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Do you tend to buy your ethnic ingredients from the same country origin?

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By ethnic, I mean non-American.

I drove to my local Indian store to buy my Indian spices. When I bought my fish sauce, I prefer it is from Vietnam. Yesterday, I was buying soba noodle, and I was flipping over each of the bags to see if it is made in Japan. This is far from a hard rule, and I am especially relax when I know the background of the product. For example, I was buying my soy sauce from Yuet Hueng Yuen despite that it was made in Canada at the time. Still, there is definitely a bias -- as small as it may be.

What about you? Any preference?

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  1. Buy ethnic. yes, though in the following manner.

    For products used in Japanese and Chinese cuisine, as many products as possible from Japan and Taiwan, avoiding wherever possible anything from the mainland. Products from Korea and Vietnam for specific ingredients related to those cuisines.

    1 Reply
    1. re: wattacetti

      I do follow this one. I always check dried shitakes, for example, to make sure they're not from the mainland (the local ones taste better anyways).

      I go ingredient by ingredient. For miso, buying the Japan brand is definitely worth the extra money, compared to the Taiwanese brands. Bacon - imported over local, because the local version just doesn't taste the same.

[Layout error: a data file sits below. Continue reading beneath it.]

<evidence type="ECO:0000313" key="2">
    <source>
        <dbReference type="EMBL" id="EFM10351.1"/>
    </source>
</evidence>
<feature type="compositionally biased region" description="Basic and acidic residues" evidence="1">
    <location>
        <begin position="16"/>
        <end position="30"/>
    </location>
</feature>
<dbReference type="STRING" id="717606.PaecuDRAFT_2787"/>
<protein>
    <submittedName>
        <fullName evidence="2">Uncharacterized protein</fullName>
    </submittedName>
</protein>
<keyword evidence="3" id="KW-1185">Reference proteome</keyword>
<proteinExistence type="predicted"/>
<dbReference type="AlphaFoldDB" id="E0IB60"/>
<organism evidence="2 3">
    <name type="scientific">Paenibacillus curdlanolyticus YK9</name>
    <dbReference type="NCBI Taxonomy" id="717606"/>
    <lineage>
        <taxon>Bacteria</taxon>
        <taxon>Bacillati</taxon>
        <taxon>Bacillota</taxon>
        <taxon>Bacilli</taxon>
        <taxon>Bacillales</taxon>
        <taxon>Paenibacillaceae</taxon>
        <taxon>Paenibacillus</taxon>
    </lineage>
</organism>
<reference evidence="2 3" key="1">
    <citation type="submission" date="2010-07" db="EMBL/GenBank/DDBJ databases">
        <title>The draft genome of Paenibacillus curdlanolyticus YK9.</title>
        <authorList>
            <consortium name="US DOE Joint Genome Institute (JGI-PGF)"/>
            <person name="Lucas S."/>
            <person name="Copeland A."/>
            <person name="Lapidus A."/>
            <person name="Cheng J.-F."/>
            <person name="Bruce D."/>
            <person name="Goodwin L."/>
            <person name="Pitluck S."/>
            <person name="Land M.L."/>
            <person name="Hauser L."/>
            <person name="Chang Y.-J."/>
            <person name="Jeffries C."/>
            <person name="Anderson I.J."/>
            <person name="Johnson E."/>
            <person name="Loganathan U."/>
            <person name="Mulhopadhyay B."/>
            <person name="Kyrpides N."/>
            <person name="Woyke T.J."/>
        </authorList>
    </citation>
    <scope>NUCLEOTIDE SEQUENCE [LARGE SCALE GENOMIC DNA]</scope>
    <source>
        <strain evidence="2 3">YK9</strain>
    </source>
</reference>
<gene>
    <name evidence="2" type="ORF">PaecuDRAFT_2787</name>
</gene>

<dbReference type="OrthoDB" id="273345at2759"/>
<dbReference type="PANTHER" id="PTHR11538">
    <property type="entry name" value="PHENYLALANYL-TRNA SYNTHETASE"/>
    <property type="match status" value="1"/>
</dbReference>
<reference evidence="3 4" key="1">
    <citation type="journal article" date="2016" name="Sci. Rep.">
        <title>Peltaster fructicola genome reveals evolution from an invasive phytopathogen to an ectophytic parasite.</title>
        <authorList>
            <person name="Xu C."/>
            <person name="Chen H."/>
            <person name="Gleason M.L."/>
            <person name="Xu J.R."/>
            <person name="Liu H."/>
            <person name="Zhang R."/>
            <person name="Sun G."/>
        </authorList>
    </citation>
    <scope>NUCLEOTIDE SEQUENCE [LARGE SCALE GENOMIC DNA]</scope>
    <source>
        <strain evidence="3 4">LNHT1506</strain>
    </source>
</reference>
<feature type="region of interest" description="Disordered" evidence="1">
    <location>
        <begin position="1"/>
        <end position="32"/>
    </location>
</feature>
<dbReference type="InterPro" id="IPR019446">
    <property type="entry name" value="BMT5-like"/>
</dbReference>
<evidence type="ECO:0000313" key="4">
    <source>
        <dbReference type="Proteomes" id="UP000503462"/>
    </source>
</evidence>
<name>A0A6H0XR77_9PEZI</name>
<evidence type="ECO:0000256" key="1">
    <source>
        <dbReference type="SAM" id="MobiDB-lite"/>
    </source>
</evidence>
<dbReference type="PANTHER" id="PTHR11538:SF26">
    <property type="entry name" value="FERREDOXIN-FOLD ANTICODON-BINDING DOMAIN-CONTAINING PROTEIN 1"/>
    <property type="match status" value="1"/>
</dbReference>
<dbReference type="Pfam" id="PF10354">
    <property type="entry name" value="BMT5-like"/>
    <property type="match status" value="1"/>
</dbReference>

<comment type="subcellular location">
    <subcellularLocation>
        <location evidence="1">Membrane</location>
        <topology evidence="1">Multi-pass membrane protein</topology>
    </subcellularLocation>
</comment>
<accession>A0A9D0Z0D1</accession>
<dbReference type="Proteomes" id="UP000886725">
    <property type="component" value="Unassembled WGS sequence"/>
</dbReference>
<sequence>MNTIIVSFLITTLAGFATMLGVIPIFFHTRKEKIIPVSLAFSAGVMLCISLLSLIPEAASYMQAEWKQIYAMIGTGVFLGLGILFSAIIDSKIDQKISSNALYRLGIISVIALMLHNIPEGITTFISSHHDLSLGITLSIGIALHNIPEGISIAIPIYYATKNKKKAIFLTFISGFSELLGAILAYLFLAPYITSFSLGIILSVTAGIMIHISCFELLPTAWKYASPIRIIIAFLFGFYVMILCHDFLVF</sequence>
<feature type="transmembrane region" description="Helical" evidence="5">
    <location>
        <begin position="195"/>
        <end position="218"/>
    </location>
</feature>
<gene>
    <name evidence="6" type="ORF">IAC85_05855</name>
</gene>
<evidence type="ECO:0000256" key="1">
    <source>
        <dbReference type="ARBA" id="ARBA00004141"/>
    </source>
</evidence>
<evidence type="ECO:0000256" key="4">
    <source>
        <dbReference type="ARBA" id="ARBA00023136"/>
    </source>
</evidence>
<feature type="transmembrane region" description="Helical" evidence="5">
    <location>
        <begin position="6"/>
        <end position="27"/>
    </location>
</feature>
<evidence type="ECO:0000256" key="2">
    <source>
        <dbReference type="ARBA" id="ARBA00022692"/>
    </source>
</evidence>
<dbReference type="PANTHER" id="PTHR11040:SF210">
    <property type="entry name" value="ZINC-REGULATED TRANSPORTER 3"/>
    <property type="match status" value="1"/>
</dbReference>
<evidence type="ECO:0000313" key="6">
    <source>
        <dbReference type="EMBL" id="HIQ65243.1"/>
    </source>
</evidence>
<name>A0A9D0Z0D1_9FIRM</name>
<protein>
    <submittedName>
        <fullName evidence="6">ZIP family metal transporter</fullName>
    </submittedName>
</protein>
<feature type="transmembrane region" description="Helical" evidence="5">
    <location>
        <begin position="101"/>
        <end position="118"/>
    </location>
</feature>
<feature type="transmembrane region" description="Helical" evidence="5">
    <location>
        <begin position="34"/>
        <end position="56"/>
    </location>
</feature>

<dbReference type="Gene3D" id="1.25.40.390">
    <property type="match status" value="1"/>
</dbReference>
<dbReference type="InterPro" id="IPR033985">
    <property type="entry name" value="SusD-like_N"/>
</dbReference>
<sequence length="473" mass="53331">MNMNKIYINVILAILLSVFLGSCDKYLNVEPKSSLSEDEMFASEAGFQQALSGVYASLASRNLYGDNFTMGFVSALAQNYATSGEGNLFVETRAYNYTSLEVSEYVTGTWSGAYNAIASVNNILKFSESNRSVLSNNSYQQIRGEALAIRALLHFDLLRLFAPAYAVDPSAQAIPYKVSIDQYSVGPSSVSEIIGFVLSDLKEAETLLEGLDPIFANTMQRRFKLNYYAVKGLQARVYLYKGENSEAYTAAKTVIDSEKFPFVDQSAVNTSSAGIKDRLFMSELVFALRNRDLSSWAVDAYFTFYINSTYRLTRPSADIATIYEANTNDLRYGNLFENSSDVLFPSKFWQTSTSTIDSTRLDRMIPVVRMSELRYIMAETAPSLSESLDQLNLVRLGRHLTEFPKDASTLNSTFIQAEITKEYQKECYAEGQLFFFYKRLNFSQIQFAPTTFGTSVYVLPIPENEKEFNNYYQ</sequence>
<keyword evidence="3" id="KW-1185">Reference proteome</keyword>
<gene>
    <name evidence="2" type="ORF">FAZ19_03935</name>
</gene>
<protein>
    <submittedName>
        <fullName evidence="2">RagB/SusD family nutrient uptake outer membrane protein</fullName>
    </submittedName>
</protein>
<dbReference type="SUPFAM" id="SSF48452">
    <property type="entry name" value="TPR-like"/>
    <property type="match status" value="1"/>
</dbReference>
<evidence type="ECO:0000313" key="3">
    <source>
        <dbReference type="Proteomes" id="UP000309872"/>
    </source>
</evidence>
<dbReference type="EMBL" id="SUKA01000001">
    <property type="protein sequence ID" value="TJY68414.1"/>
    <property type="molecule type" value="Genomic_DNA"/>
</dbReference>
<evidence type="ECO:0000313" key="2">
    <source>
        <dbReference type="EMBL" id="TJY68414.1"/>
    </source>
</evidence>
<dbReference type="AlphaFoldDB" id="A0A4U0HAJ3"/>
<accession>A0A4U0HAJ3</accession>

Vegetables - in general, local if possible, but I prefer imported grapes, for pesticide reasons (grapes are hard to scrub, and I like eating the skins).

      Wine - *definitely* imported. I'll use vinegar as a substitute rather than use local wine. Or possibly turpentine. (Yes, it's that bad).

      For me it does depend on the cost/quality/availability matrix. If I can get something locally made that's cheaper and good enough for what I'm doing, I'll buy it. If the imported stuff is worth the cost, or the local version doesn't taste as good, then I'll spring for the more expensive version.

    2. I find when I go out of my way to get a recipe exactly authentic it bleeds all the magic out of the dish. It's better to do your best but not go over-board in the sourcing department.

      1. I am biased towards the country of origin for specific ingredients. Cabernet Sauvignon or a Chablis from France. herb and spice blends definitely reflect country of use. I use nah prik on Thai and Vietnamese dishes and Sriracha on US editions of those cuisines.

        So I am definitely inclined to look for country of origin.

        1 Reply
        1. re: INDIANRIVERFL

          Same here. We also bring ingredients back from countries we visit.

        2. yep.
          Greek ingredients come from Greece.
          not France (you'd be surprised!)
          not the middle east
          not burgaria
          not Italy
          From Greece.

          1. It depends. I do a lot of Chinese cooking, but many ingredients or produce are now made or grown in the US: tofu, oyster sauce, noodles, sausages, countless fruits and veggies, etc.

            2 Replies
            1. re: raytamsgv

              < I do a lot of Chinese cooking, but many ingredients or produce are now made or grown in the US: tofu.....>

              Yes, but you probably buy tofu made in US from a Chinese company, as opposed to tofu made in US from a US company, right? This is what I did for the Canadian made soy sauce. It was made by a company which has a Chinese root.

              For example,

              http://www.philamfood.com/images/P/00...

              1. re: Chemicalkinetics

                Yes, a number of them are companies with Chinese roots but the factories and fields are in the US. But there are other smaller, local companies that manufacture their products in the US from US ingredients, including tofu, noodles, and sausages. The produce is almost entirely grown in the US or Mexico.